IDFs can extend schemes' tenure by up to 2-year: Sebi

Last Updated: Wednesday, April 17, 2013 - 15:42

Mumbai: Infrastructure Debt Funds (IDFs) can now extend the tenure of their schemes by up to two years with the consent of two-third investors, with market regulator Sebi notifying the changes in its IDF regulations.

The IDFs, which can be set up like mutual funds, can also invest funds collected for their schemes in bonds of public financial institutions and infrastructure finance companies.

Notifying various amendments to its IDF regulations, Sebi said that such investments can be done only if the Asset Management Company (AMC) is unable to find the core assets such as debt assets or securitised debt of infrastructure firms, bank loans related to infrastructure for deployment of the amounts of principal.

Extending the time-frame for subscription, Sebi said that the New Fund Offer (NFO) period has been increased to up to 45 days (from up to 15 days) and the Specified Transaction Period (STP) to up to 45 days (from up to 30 days), Sebi (Securities and Exchange Board of India) said in a notification dated April 16, 2013.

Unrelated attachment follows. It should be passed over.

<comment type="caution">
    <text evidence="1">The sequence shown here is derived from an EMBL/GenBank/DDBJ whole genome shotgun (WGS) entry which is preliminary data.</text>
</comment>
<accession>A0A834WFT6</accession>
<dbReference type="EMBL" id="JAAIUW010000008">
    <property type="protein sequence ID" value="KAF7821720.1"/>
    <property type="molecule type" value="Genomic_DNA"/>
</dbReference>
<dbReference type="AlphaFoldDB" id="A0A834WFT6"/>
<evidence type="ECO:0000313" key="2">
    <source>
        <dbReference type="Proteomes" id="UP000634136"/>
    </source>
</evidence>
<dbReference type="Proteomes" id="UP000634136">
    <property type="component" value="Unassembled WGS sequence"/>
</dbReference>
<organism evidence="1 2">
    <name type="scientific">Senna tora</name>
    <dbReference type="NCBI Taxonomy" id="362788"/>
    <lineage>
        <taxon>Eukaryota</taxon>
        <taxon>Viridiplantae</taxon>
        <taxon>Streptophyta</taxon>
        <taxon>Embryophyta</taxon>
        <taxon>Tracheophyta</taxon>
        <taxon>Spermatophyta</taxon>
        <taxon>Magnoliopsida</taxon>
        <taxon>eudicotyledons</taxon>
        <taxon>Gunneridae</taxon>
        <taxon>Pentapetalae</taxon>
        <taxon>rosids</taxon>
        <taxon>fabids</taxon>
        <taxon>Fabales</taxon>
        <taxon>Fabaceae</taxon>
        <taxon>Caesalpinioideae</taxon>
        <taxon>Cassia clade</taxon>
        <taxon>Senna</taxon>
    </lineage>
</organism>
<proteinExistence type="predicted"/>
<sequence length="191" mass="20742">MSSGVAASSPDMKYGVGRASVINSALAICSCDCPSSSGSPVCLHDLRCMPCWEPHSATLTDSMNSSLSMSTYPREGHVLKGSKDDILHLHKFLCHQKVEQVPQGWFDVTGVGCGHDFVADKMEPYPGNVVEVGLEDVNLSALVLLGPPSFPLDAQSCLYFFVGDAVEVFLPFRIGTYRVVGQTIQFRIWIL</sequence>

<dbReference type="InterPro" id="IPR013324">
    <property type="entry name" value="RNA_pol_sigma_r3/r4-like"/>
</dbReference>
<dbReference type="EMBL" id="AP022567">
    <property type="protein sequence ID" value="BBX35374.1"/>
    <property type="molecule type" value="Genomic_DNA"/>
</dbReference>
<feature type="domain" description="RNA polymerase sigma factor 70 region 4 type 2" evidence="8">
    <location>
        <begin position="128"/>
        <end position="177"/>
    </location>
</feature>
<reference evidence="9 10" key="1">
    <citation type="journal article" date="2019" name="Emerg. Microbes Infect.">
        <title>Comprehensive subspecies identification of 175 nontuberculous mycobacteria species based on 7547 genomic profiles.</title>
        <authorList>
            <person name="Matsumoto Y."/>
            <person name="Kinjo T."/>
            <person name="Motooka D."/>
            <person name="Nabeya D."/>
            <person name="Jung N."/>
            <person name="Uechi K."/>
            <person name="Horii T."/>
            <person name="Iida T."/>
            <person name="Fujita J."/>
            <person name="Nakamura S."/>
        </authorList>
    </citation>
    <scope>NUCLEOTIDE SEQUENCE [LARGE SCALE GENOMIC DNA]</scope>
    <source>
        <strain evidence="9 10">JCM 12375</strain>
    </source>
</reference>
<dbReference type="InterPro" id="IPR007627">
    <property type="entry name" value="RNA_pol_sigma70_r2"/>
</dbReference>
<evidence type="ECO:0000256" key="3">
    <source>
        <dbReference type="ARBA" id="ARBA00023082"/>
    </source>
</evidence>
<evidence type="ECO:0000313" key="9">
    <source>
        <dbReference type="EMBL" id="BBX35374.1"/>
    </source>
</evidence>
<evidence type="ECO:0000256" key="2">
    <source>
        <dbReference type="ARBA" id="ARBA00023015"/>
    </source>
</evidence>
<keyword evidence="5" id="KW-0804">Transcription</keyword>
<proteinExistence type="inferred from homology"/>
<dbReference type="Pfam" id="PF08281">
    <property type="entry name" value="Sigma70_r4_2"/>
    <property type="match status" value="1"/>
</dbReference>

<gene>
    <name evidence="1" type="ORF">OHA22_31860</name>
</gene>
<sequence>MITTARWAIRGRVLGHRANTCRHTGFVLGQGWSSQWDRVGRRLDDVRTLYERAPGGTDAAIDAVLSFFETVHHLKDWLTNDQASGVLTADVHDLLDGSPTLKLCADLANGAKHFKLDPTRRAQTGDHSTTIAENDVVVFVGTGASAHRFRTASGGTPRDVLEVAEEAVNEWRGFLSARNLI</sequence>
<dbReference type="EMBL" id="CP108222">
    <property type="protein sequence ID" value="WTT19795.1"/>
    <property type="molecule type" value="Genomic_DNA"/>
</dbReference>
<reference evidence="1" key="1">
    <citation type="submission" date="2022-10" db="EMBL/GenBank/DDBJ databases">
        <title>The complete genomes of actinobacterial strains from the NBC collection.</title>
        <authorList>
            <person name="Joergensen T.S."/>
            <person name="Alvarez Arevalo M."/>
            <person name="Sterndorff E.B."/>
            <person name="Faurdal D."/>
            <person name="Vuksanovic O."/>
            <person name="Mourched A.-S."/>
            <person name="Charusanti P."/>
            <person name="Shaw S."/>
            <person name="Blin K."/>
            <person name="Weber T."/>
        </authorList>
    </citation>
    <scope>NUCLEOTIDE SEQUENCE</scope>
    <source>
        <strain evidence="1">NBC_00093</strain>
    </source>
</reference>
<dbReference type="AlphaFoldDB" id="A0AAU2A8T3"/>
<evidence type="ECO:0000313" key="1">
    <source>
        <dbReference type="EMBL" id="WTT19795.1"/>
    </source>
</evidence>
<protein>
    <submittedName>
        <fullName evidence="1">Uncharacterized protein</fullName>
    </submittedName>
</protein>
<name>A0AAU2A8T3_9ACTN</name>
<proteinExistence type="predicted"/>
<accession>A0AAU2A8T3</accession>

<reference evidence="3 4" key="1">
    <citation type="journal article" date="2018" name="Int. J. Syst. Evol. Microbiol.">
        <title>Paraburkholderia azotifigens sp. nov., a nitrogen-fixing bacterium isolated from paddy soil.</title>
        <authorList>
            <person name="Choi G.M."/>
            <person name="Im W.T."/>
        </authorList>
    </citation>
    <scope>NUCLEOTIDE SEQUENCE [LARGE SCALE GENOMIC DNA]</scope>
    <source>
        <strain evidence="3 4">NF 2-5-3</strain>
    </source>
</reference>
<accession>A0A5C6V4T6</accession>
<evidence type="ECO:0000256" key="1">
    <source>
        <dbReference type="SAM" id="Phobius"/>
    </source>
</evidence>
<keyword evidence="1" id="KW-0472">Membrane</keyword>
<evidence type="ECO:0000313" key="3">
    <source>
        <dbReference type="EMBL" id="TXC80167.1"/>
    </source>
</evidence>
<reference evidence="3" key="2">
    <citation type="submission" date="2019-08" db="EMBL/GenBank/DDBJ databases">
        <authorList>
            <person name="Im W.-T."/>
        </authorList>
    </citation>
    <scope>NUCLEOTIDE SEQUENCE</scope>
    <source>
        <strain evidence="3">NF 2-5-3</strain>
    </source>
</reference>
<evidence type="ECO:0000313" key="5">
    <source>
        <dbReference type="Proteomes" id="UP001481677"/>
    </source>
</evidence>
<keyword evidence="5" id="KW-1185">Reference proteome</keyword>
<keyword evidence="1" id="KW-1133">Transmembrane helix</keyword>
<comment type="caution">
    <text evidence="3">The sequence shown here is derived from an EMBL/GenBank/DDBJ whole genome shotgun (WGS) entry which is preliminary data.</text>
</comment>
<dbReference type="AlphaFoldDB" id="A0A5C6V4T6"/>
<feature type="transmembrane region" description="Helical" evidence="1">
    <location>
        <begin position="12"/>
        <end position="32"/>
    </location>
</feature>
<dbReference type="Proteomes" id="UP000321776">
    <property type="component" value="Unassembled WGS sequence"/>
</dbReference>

Sebi said that tenure of the scheme can be extended beyond the original term by up to two years, with the consent of two- thirds of its investors by value.

The regulator said an IDF scheme would be allowed to invest up to 30 percent of its Assets Under Management (AUM) in assets from the current ceiling of 20 percent. The new investment limit is subject to the condition that the sponsor/ associate retains at least 30 percent of the assets sold to the IDF till the assets are held in the IDF portfolio.

IDF scheme's investments in instruments, irrespective of rating, of a single issuer are restricted to 30 percent of net assets.

In case of unrated or below investment grade assets, overall investment of the scheme are restricted to 30 percent of the net assets, which is extendable to 50 per cent with the prior approval of the Boards of Trustee and AMC.

The regulator said: "Infrastructure debt fund schemes may raise monies through private placement of units."

Also, private placement to less than 50 investors has been allowed as an alternative, subject to approval by the trustees and the board of the asset management company.

In case of private placement, MFs would only have to file a placement memorandum with Sebi instead of an SID (Scheme Information Document) and a KIM (Key Information Memorandum).

However, all other conditions applicable to IDFs offered through an NFO like kind of investments and investment restrictions would be applicable to IDFs offered through private placement.

The regulator has also widened the definition of strategic investors to include systemically important non- banking finance companies registered with the Reserve Bank and Foreign Institutional Investors (FIIs) registered with Sebi.


First Published: Wednesday, April 17, 2013 - 15:39

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